USAEyes Lasik grant application.
 
How to Choose
A Lasik Doctor
Find Certified Surgeon
50 Tough Lasik Questions
 
Ask Lasik Expert
Lasik Q&A Forum
 
Lasik
Top Articles
What is Lasik?
Lasik Cost
Lasik Results
Wavefront Custom iLasik
Bladeless Lasik
Lasik Patient Survey
 
Lasik Alternative
Top Articles
Monovision Lasik
PRK, LASEK, Epi-Lasik
RLE Lens Exchange
 
Lasik Groupon
$1,500 Off Lasik
 
 

Image of Lasik doctors certification logo.

 
 
This website is accredited by Health On the Net Foundation. Click to verify.   The USAEyes.org website complies with the HONcode standard for trustworthy health information: verify here.
 
 

Glaucoma and Lasik

Causes and treatment of a central island after Lasik, Bladeless Lasik, PRK, LASEK, or Epi-Lasik.


Image of smiling woman.  
Glaucoma must be managed before Lasik laser eye surgery.  
   

Glaucoma is a condition in which the internal ocular pressure (IOP) of the eye is elevated, causing damage to the optic nerve. The most common type of glaucoma will show no symptoms until loss of vision has started, but can be diagnosed with a complete eye examination. Glaucoma can be treated with medicated eye drops, laser surgery, and/or conventional surgery.

Detection

Glaucoma is detected by the measurement of the eye pressure, visual examination of the optic nerve during a complete eye exam, and a visual field test to determine if loss of vision has started.

Causes of Glaucoma

Aqueous humor flows into and out of the anterior chamber of the eye to bathe and nourish the intraocular structures. When a patient has glaucoma, the fluid drains too slowly out of the anterior chamber. As the fluid builds up, the pressure inside the eye rises. If the eye pressure is not controlled, damage to the optic nerve may occur, which will lead to vision loss and eventually blindness if not treated.

Lasik Concerns

Glaucoma may be a problem if you are considering refractive surgery, but different types of refractive surgery are less problematic than others. Individuals with very highly IOP or predisposed to glaucoma may not be appropriate for conventional or custom wavefront Lasik, Bladeless Lasik, or Epi-Lasik, but may be appropriate for other types of refractive surgery like PRK, LASEK, P-IOL, or RLE. While glaucoma does not automatically exclude a person from many refractive surgery techniques, glaucoma should be treated and stabilized before considering refractive surgery.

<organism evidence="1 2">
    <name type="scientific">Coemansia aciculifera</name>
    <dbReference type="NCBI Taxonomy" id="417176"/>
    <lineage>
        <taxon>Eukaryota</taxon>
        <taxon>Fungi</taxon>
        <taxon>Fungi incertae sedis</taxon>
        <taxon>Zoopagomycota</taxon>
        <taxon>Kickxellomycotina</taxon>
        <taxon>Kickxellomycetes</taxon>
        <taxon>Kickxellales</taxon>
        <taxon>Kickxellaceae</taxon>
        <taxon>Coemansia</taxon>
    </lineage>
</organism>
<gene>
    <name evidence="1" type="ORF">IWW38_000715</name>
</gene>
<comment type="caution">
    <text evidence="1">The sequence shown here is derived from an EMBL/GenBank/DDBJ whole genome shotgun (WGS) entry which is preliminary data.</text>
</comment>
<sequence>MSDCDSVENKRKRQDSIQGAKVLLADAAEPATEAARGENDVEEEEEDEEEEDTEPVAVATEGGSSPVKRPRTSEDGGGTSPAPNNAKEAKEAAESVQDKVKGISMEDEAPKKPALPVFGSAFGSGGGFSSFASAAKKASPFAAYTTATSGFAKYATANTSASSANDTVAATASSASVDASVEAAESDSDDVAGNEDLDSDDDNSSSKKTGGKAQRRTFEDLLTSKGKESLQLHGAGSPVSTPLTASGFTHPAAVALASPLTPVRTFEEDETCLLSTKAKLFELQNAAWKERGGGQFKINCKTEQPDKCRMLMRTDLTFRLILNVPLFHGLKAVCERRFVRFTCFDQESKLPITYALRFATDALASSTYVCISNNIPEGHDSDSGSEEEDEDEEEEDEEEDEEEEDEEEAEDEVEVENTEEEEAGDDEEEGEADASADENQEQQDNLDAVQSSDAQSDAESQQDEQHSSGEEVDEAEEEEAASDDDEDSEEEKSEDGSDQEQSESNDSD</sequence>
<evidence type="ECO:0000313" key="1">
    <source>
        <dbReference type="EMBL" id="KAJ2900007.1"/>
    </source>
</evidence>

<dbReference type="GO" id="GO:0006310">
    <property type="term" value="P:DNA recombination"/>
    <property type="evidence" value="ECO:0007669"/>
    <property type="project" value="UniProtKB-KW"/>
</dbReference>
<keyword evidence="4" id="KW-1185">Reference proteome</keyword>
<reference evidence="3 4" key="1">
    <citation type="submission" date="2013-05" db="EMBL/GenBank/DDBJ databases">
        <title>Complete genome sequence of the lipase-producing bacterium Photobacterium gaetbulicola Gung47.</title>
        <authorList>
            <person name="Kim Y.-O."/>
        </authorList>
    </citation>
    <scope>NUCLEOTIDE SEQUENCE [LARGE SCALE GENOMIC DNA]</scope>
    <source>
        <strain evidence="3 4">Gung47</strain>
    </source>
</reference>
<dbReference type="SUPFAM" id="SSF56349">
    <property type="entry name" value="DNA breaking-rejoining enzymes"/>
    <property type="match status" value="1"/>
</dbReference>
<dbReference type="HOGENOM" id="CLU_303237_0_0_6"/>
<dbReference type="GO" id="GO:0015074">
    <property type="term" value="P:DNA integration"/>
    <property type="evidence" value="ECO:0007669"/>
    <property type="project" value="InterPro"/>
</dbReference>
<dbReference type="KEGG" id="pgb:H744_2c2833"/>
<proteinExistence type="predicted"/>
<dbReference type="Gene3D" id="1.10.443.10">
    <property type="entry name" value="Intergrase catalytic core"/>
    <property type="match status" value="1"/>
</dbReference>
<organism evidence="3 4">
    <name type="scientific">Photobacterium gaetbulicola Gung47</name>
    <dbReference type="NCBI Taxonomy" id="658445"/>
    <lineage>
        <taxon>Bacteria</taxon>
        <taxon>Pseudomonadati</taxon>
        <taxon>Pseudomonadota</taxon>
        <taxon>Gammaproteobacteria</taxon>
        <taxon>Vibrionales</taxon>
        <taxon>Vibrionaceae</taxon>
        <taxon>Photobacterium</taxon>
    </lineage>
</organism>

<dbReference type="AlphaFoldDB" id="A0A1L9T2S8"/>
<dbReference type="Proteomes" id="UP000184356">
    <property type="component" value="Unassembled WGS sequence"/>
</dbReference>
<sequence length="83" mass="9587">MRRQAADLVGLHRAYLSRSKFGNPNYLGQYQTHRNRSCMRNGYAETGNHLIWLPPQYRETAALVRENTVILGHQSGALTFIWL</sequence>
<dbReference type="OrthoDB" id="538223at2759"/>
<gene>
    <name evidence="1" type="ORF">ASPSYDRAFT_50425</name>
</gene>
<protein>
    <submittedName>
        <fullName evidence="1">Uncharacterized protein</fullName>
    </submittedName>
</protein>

Raised IOP

During Lasik, Bladeless Lasik, and Epi-Lasik surgery, a microkeratome is affixed to the eye with suction. This suction greatly increases the IOP of the eye for a brief time. The temporarily elevated IOP may negatively affect a patient with glaucoma or someone predisposed to glaucoma. PRK, LASEK, CK, P-IOL, and RLE do not require a microkeratome and do not dramatically raise the patient's IOP. These techniques may (emphasis on "may") be appropriate for consideration.

Risk Factors

About 3 million people in the United States have glaucoma. Some risk factors for glaucoma include a family history of glaucoma, ancestry of the Negro race, high blood pressure, diabetes, smoking, advanced age, the use of corticosteroids, and previous ocular trauma. If you have been previously diagnosed with glaucoma or are a member of a glaucoma risk group, be sure to discuss with your refractive surgeon any concerns you may have regarding refractive surgery and glaucoma.

Online Glaucoma Test

An FDA approved online glaucoma test is available that you can use from your own computer to determine if you have glaucoma. Visit Online Glaucoma Test

Looking For Best Lasik Surgeon?

If you are ready to choose a doctor to be evaluated for conventional or custom wavefront Lasik, Bladeless Lasik, PRK, or any refractive surgery procedure, we recommend you consider a doctor who has been evaluated and certified by the USAEyes nonprofit organization. Locate a USAEyes Evaluated & Certified Lasik Doctor.

Personalized Answers

If this article did not fully answer your questions, use our free Ask Lasik Expert patient forum.


Recent Glaucoma Medical Journal Articles...

Related Articles

Clinical applications of anterior segment optical coherence tomography.

J Ophthalmol. 2015;2015:605729

Authors: Lim SH

Abstract
Anterior segment optical coherence tomography (AS-OCT) was recently developed and has become a crucial tool in clinical practice. AS-OCT is a noncontact imaging device that provides the detailed structure of the anterior part of the eyes. In this review, the author will discuss the various clinical applications of AS-OCT, such as the normal findings, tear meniscus measurement, ocular surface disease (e.g., pterygium, pinguecula, and scleromalacia), architectural analysis after cataract surgery, post-LASIK keratectasia, Descemet's membrane detachment, evaluation of corneal graft after keratoplasty, corneal deposits (corneal dystrophies and corneal verticillata), keratitis, anterior segment tumors, and glaucoma evaluation (angle assessment, morphological analysis of the filtering bleb after trabeculectomy, or glaucoma drainage device implantation surgery). The author also presents some interesting cases demonstrated via AS-OCT.

PMID: 25821589 [PubMed]

 


Last updated

"Consider and Choose With Confidence"TM

A few of the communities where Lasik doctors are certified by USAEyes :